By: Nicole Lashomb*/TRT Editor-in-Chief—
This February, we celebrate Black History Month, honoring the many contributions the black community has made to America. Often, it is accompanied by a plethora of facts to enlighten others of such contributions. Students may learn the famous words of Martin Luther King’s “I Have a Dream” speech or study George Washington Carver’s research, which lead to promotion of alternative crops such as cotton, peanuts, soybeans and sweet potatoes, or study other African-American inventors. And for others of us, we mustn’t forget about the black gay adviser to Martin Luther King Jr., Bayard Rustin. This African American gay hero, born ahead of his time, set the stage for human rights at a time when as he spoke of equality, many disregarded him because he was black and gay. And, like the months honoring the history of other marginalized communities, those teachers and their students are likely to move on to the next one, usually only paying homage during those 28 days in February, in this case.
While these facts are indisputably significant for the country to learn about, especially since much of black history has perished due to racism and extremism of the “majority,” it isn’t solely about the few lessons we are taught during these mere 28 days. But, somehow, many Americans take comfort in thinking that they have done all is possible to educate themselves on Black History and on our country’s tainted past, a past that still wreaks havoc today.[pullquote]”… We also do this by celebrating the nameless faces and experiences that make our community so diverse, resilient, and unique. With only 28 days dedicated to this endeavor, Black History Month is ultimately about instilling ongoing values of pride, empowerment, appreciation, and education not just for the month of February but every day, every month, all year long.” —Corey Yarbrough, Executive Director, Hispanic Black Gay Coalition, Boston, Mass. [/pullquote]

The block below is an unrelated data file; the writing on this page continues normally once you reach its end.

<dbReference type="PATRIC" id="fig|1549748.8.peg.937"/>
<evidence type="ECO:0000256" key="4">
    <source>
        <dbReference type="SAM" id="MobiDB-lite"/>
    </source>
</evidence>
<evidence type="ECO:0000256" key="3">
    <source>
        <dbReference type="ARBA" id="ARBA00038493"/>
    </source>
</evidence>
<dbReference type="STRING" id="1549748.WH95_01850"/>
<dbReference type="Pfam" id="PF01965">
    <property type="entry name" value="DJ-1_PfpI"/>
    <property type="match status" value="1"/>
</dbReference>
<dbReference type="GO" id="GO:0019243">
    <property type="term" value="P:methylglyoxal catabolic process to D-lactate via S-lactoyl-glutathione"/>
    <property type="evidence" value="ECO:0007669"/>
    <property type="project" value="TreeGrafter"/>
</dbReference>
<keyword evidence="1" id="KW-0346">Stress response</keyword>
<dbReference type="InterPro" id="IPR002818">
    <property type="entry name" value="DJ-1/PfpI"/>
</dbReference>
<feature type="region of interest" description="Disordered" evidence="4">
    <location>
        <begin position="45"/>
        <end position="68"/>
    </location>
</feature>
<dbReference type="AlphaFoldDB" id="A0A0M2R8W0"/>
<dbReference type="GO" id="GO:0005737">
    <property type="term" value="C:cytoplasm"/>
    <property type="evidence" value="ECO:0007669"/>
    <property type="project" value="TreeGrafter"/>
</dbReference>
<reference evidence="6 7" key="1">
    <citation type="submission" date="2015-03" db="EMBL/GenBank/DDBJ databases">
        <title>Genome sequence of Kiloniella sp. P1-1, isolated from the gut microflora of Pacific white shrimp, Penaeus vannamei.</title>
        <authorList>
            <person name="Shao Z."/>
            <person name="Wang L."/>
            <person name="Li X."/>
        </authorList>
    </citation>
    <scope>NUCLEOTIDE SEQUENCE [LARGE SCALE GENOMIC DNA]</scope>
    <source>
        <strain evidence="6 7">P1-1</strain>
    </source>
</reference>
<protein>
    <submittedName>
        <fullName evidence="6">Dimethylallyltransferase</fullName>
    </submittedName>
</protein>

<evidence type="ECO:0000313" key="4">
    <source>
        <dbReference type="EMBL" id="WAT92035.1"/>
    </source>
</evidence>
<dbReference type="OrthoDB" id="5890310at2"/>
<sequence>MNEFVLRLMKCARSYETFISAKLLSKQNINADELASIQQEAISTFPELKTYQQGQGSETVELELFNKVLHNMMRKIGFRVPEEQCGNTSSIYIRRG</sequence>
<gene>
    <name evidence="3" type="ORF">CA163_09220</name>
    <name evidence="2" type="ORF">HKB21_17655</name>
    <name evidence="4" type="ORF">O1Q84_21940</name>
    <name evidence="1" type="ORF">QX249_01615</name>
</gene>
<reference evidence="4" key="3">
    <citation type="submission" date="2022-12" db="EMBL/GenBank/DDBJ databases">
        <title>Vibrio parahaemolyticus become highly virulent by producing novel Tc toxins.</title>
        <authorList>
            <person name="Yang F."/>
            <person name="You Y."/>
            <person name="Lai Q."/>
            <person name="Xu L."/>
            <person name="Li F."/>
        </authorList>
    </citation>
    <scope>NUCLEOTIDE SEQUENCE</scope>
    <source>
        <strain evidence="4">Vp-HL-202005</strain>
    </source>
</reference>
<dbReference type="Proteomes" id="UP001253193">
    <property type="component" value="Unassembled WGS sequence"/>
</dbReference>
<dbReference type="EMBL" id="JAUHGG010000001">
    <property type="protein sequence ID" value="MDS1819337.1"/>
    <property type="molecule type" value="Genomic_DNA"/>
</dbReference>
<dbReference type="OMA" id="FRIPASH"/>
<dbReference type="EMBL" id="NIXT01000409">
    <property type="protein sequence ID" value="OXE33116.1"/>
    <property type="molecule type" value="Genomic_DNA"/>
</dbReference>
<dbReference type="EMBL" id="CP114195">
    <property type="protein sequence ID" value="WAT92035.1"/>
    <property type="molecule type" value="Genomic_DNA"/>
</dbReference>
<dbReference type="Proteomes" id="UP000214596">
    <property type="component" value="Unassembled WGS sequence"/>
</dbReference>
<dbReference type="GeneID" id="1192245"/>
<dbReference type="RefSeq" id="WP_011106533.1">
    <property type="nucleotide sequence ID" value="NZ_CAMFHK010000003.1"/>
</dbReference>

The question I posit is not about the usual facts that are often regurgitated year after year to honor and learn about black history. However, it is about how we can bring to life the experiences of the African American community from the past and into the present. In addition to learning the facts, we should also address issues like racism and discrimination and honestly discuss how it has transformed from the past and morphed into today. We should especially discuss the impact that racism has within our LGBT community. Through personal journeys and narratives, black history will not become solely the facts of the past, but a life-altering experience in the present.
I will continue to seek the truth in others’ experiences and learn from them about racially and ethnically marginalized groups. Since I cannot speak from personal experience, I can be the best ally possible and attempt to bring awareness to these issues. I urge others who hold societal privilege to do the same and get involved in local community organizations that play a crucial role for the black/LGBT community. Corey Yarbrough, Executive Director of the Hispanic Black Gay Coalition, sums up what black history means to him.
“For me, Black History Month is a time to intentionally affirm the beauty, perseverance and brilliance of African Americans and all people of African descent while educating new generations on the momentous contributions of Black people across various fields, professions, and geographic locations. We do this by honoring past figures, many who have been erased or excluded from modern history books and discussions. We also do this by celebrating the nameless faces and experiences that make our community so diverse, resilient, and unique. With only 28 days dedicated to this endeavor, Black History Month is ultimately about instilling ongoing values of pride, empowerment, appreciation, and education not just for the month of February but every day, every month, all year long.”
* The author is the Editor-in-Chief and Co-Founder of The Rainbow Times, holds an MBA from Marylhurst University and a Bachelor’s from SUNY Potsdam, NY. You can reach Ms. Lashomb at firstname.lastname@example.org.